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Today, ADEME and IFP Energies nouvelles are publishing the results of an “Economic, Energy and Environmental study for French road transport technologies” (E4T)
While the transport sector emits more greenhouse gases than any other in France, with 30% of the country’s total emissions, this study analyzes the major trends in the field of vehicle electrification, its efficiency and its capacity to reduce the environmental impacts of transport.
Conventional ICE (INTERNAL COMBUSTION ENGINE) VEHICLES, THE END OF THE ROAD BY 2030*
Following the announcements made concerning the French Climate Plan by Nicolas Hulot a year ago, France has set about working towards an ambitious objective aimed at reducing greenhouse gas emissions. In particular, the Climate Plan sets an objective of ending the sale of gasoline and diesel passenger cars by 2040. Moreover, the European Union is imposing increasingly restrictive emission thresholds on manufacturers. A first objective set for 2021 will require them to market a vehicle fleet emitting under 95 gCO2/km on average, failing which they will have to pay significant “penalties”. Discussions underway at the European Commission may lead to the imposition of a further consumption reduction of between 30 and 50% between 2021 and 2030, compelling manufacturers to incorporate additional innovations in their vehicles and powertrains.
What was analyzed?
- Private vehicles, commercial vehicles, heavy trucks and buses
- ICE, hybrid, plug-in hybrid and all-electric (battery) powertrains
Evaluation, for each vehicle category, of:
- Energy consumption
- Economic viability (total cost of ownership)
- The environmental impacts throughout the entire lifecycle (including the energy production required to operate the vehicle as well as to manufacture it).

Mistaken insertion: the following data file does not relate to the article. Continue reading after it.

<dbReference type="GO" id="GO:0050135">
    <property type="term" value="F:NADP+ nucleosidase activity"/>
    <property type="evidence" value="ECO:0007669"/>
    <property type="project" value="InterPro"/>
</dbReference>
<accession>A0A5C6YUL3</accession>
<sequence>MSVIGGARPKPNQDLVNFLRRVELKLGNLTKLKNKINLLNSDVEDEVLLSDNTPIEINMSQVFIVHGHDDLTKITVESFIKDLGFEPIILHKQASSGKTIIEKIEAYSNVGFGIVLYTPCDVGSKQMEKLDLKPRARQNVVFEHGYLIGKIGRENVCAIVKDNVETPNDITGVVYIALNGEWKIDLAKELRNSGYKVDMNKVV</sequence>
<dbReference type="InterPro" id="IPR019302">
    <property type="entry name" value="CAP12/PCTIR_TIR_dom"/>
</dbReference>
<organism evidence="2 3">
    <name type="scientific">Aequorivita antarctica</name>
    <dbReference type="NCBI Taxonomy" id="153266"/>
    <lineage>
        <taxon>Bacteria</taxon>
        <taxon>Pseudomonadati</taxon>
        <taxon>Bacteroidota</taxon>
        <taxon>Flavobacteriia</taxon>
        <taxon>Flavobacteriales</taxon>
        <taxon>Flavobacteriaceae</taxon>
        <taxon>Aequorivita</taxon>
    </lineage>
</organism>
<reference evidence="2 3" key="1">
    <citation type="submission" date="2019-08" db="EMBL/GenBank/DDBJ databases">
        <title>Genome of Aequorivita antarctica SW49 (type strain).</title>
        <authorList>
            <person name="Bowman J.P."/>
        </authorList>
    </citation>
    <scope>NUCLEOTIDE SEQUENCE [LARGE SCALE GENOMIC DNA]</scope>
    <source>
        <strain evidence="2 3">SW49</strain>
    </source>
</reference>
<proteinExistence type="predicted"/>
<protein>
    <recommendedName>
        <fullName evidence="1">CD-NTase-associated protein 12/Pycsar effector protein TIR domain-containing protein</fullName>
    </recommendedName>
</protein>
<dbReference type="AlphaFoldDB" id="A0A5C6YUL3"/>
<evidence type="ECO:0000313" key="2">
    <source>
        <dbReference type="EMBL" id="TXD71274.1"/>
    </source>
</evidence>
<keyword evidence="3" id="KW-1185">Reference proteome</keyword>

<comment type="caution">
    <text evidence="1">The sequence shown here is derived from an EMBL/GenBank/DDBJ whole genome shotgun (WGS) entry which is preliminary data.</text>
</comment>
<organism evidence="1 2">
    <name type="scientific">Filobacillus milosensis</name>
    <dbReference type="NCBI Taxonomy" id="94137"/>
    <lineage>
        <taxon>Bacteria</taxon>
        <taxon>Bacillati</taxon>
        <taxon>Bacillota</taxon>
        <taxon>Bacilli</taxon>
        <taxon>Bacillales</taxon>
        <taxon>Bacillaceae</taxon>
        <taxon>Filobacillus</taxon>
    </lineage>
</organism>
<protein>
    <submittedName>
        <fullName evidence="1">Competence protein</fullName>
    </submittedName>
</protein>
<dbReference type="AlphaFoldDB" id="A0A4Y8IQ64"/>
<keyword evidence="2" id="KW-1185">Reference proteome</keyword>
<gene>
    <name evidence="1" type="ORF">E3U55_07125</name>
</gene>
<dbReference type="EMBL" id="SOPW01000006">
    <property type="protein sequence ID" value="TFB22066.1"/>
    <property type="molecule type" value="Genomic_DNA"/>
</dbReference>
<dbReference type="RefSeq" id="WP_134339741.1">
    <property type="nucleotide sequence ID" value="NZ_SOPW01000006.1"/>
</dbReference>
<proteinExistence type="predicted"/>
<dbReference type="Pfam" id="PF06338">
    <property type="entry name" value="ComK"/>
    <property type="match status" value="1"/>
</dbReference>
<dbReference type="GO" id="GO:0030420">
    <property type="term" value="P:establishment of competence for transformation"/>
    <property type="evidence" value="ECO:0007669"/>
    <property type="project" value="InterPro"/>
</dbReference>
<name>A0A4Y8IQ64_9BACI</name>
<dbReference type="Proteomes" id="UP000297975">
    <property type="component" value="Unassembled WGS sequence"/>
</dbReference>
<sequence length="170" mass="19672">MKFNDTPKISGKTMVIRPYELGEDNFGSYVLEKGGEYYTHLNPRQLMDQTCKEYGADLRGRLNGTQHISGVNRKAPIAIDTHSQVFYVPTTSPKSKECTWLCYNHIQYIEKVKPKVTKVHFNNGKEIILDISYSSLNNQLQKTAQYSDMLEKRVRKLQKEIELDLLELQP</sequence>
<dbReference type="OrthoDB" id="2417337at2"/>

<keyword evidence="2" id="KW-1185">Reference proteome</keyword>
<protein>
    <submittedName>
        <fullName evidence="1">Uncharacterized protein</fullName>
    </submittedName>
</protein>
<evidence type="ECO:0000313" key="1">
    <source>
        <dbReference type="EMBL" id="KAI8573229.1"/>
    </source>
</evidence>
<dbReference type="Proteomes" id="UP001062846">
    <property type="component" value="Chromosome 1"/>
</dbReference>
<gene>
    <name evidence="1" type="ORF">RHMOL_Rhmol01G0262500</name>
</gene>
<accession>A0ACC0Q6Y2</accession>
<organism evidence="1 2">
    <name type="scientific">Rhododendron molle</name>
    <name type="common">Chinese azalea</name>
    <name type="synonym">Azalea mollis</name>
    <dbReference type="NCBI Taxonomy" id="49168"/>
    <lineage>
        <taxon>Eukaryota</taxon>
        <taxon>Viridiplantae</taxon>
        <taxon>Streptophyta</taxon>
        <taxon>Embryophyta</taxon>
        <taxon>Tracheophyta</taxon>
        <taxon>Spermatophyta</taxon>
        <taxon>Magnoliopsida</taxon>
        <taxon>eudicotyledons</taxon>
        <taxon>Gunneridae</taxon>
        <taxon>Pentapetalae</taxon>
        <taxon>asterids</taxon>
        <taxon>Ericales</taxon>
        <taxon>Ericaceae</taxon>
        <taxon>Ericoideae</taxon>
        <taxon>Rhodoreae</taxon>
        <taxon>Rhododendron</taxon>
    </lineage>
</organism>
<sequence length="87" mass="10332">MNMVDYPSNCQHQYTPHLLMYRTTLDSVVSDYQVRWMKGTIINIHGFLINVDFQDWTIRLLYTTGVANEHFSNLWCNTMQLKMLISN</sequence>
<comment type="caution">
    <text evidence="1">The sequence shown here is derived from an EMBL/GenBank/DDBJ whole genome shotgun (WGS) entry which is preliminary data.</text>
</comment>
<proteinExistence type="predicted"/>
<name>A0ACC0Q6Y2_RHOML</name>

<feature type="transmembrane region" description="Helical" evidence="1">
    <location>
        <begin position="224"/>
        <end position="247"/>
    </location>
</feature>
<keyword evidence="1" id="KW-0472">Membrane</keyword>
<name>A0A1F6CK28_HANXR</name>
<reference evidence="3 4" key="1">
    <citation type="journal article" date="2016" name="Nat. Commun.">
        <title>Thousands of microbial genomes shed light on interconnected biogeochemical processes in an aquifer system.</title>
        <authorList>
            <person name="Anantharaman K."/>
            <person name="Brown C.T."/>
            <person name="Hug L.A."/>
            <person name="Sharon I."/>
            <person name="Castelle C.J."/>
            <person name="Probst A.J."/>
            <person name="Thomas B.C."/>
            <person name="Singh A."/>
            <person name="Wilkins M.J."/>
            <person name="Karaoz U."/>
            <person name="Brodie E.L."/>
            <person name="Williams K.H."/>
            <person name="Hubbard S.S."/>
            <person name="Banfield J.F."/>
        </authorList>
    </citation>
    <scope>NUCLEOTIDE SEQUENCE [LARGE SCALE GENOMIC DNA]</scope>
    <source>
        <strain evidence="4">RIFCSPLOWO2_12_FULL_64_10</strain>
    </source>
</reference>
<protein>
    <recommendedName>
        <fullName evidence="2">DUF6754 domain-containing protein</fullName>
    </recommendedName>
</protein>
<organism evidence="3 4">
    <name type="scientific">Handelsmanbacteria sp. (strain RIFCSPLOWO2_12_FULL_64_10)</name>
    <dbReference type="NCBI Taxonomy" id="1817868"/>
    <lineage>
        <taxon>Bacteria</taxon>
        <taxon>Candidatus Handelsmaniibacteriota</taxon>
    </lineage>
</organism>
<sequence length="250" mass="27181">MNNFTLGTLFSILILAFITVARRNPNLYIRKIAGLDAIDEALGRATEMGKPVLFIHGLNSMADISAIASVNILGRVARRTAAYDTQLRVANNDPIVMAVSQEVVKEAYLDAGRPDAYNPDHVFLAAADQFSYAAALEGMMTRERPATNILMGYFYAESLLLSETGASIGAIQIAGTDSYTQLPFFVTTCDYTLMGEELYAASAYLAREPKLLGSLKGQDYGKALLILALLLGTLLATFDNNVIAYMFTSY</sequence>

In this context, electrification is becoming a necessity in order to be able to address climate and public health challenges. Hence, setting aside heavy trucks, the electrification of which appears to be a complex solution to roll out, the conventional IC powertrain will face considerable competition from electric technologies, both in terms of the environmental impact and overall cost.
The plug-in hybrid, an ecologically relevant solution in the medium term for private individuals
For private vehicles as well as commercial vehicles, the plug-in hybrid solution has the potential to reduce local pollution and greenhouse gas emissions. However, these vehicles must be used very regularly in order to absorb the impact of manufacturing the battery. The latter must be charged daily to maximize the use of the vehicle in electric mode. For everyday journeys (under 50 km), this technology improves the environmental impact compared to the other vehicles studied, thanks to the battery size - smaller than that of an all-electric vehicle - and the integral use of electric mode provided the battery is charged daily. Currently, the mass roll-out of this technology is hampered by the high cost of manufacturing the battery on top of that of a conventional powertrain and the low purchase incentive. This cost should have fallen by 2030, enabling large-scale usage as it becomes genuinely competitive.
Electric, more suitable for intensive use and public transport